Thursday, May 16, 2013

Scandalgate and Disappointment

It's official: Obama is a president just like any other. So what else is new? Here comes the new boss, same as the old boss...

Really, when was the last time we had an administration free of these sorts of problems? Of course the bureaucrats have their biases. Of course one hand of the government wasn't talking to the other. Of course Obama seems more interested in damage control than truth. What planet are you on? The press now finds itself back in the vulture seat, circling an authority who's credibility is gushing away like a barely-slowed arterial bleed.

But that article shows that the press is still fighting for Obama. The media now charges forward with fervor to reveal corruption, because it exists to acquire and direct all the attention it can get; scandal is a source of attention as food is a source of nourishment. They devour it indiscriminately, but in Obama's case, there's still a certain restraint. In the above article, notice how it says Carney is right to insist on balance, and how absolutists miss the practical realities of governing. Notice the demeaning of Republicans and the hope for "perspective" from un-spun facts. If this were the Bush administration, such an even keel wouldn't exist. And the new trend to lump two or more scandals under the same umbrella, ostensibly due to the timing: the Tea Party tax assault and the AP records grab fall under the auspices of "scandalgate" now, and if something were to come forward about Benghazi or Medicare fraud, that will be thrown into the same label. It is less damaging to public perception if people can softly be given the impression that Obama is having a bad week, instead of allowing fuck-ups on multiple occasions.

The media is still on his side. The exception, naturally, is Fox News, an organization so jingoistic that no one should take it seriously.

I'm tempted to defend the president. The press will do it regardless, but I know full well that running a massive organization and holding it to standards of ethics which are fundamentally near-impossible for real people to follow is hard, and it's true that too few people recognize this. Obama's people, and federal employees generally, lean liberal; only a fool would expect them not to defend the interests of the government. When they act, they act on their values. Their values make them suspicious of anyone who doesn't trust them, like the Tea Party movement. This is a bias as real as anything cops have against young black males when on patrol. That's another bias that, distasteful as it may be, I understand and expect, knowing there's no easy solution.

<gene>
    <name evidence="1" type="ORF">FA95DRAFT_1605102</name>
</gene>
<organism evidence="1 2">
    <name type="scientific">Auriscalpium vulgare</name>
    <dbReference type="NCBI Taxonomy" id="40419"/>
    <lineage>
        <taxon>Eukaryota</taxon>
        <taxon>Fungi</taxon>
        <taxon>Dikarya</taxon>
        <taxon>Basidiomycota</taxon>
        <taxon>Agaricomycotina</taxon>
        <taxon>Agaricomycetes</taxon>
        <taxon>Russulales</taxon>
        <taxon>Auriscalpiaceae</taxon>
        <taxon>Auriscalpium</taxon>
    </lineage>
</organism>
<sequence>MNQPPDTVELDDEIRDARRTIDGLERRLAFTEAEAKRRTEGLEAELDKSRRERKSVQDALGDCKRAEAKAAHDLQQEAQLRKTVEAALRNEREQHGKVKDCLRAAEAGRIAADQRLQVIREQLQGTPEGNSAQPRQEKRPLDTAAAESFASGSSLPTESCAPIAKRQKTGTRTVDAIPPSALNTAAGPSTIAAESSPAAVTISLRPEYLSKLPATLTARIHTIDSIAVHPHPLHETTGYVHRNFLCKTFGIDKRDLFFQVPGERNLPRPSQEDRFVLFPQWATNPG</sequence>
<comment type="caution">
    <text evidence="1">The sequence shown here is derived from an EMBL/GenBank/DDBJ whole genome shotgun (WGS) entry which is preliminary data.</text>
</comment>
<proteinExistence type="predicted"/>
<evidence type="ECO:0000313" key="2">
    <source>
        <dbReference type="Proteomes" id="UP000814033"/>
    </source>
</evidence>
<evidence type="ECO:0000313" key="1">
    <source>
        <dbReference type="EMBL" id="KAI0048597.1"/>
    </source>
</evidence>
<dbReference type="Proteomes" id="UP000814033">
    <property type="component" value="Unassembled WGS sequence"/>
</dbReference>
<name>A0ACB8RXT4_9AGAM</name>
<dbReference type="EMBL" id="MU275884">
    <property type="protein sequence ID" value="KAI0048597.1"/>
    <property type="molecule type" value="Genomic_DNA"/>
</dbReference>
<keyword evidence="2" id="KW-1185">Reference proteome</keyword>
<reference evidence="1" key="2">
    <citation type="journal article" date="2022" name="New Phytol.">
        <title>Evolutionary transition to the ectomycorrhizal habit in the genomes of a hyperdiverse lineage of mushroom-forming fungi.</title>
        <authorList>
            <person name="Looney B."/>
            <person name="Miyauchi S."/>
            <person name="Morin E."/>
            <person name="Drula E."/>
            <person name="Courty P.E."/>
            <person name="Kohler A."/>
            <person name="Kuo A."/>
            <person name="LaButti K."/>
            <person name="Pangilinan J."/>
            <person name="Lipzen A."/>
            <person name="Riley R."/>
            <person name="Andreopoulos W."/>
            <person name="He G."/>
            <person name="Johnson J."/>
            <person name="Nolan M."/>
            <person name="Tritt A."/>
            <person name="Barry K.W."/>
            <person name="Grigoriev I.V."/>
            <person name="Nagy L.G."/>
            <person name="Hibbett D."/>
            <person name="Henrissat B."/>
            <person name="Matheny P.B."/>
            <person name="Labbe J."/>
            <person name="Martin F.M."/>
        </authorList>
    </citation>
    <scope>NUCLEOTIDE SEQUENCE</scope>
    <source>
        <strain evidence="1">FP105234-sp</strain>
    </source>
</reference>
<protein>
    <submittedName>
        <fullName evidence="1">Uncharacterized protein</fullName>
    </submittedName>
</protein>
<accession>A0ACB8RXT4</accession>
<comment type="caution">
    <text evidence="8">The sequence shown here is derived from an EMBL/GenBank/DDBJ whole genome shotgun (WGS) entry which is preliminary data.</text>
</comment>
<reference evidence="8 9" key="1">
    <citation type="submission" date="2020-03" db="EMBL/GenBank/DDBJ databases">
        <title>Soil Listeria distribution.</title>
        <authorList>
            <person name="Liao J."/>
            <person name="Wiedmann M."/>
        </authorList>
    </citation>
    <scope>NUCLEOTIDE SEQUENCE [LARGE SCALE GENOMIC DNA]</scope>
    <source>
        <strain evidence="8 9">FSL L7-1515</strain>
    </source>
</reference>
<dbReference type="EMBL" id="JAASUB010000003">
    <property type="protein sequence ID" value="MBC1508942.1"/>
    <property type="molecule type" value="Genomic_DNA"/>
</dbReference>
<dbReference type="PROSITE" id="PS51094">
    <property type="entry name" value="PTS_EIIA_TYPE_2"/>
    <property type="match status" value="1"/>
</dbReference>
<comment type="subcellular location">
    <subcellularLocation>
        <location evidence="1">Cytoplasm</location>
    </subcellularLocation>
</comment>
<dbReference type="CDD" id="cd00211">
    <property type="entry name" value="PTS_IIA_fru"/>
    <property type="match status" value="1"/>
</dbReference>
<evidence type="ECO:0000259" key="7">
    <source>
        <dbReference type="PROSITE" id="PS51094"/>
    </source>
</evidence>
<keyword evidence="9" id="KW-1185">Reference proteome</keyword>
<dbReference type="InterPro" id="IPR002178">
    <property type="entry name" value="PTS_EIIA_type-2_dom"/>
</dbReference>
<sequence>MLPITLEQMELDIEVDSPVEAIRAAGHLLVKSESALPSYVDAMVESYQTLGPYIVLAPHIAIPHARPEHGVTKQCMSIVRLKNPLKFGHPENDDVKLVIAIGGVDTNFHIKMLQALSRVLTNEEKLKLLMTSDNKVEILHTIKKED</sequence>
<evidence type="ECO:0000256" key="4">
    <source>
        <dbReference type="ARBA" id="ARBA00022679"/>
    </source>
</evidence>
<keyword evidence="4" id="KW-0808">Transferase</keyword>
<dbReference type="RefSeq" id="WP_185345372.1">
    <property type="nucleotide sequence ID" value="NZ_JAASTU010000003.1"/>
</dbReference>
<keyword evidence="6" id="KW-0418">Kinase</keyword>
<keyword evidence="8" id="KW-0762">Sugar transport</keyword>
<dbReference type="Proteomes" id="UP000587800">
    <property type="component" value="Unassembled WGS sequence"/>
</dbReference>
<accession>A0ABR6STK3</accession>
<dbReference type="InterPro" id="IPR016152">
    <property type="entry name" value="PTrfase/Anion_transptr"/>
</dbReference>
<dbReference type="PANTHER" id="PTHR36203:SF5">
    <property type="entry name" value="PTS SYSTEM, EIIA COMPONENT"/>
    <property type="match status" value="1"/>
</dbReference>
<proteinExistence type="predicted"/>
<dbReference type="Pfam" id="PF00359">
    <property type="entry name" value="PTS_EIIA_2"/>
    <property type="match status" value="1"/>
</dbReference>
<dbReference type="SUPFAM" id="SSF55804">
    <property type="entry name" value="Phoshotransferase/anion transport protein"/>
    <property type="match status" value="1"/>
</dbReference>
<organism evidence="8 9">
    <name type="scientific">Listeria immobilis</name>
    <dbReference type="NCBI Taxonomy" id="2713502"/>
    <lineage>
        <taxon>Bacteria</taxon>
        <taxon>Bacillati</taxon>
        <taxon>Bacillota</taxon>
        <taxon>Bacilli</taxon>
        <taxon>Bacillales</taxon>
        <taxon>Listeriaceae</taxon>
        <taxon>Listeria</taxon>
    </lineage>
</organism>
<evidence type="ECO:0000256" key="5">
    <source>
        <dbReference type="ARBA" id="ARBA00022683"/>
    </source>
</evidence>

Liberals say as much as anyone that absolute power corrupts absolutely, although they're usually talking about corporations or law enforcement. The fact that such people are blind to the reality that government is a power entity itself gets trammeled under the assertion that government is beholden to the people because of the vote. Bill Maher's panel recently talked about gun control, demeaned the second amendment, and said that the freedom of people is assured at the ballot box. Bullshit. Manipulating voters is just as easy as manipulating consumers. The press is doing it right now.

Anyway, if you were looking for something to lift your spirits in these troubled times, you came to the wrong place. I talk about economics; the entire field holds a reputation for being "the dismal science" and I'm more dismal than most. Would you really come here for something uplifting?

It's come to my attention recently that some people read my blog and come away depressed. I didn't really start it out with the intention of doing this... but in a way, I guess I did. I loathe uninformed optimism, especially the kind where people purposefully ignore reality so they can maintain a sunny disposition. I certainly don't think that people like that should have power. A society needs to be realistic about what it is, and only cautiously grasp onto hope when it has an achievable goal. So as the hope and change of the Obama era gives way to regular cynicism, let me remind America that you created this situation yourself, by basing your ideals on expectations that had nothing to do with reality. The field of economics, verified by statistics beyond question, works because it reflects what people are: self-interested, limited in their horizons, passionately gullible, and at times, thoroughly ridiculous. Eternal optimism is for the young and the stupid.

That's okay. There's a reason I push Nietzsche, too. For most, the struggles today are economic; they are struggles of establishing yourself according to the norms of the system. That's okay; such uncomfortable struggles have always existed. Today there's just more math, and you can learn to enjoy struggle by the numbers; I will teach you. You will always want to fight against it, at least certain elements of it. That's okay; we need people to learn how to lose with character. You will make constant mistakes, serious mistakes where someone, be they your friends, family, or some office worker in a government administration using other people's money, will help you and be in a position of power because of it; that's okay, because we can deal with you eventually. The system will eventually wake up and defend itself from those with flawed integrity and everyone will learn a valuable lesson through pain. That's not a tragedy. That's being alive. We can deal with it. We have tremendous advantages, tremendous resources, and tremendous reasons to be appreciative of the situation we have here. In a couple of years, no one will remember the disappointment of these recent displays of humanity. The media will make sure of it.

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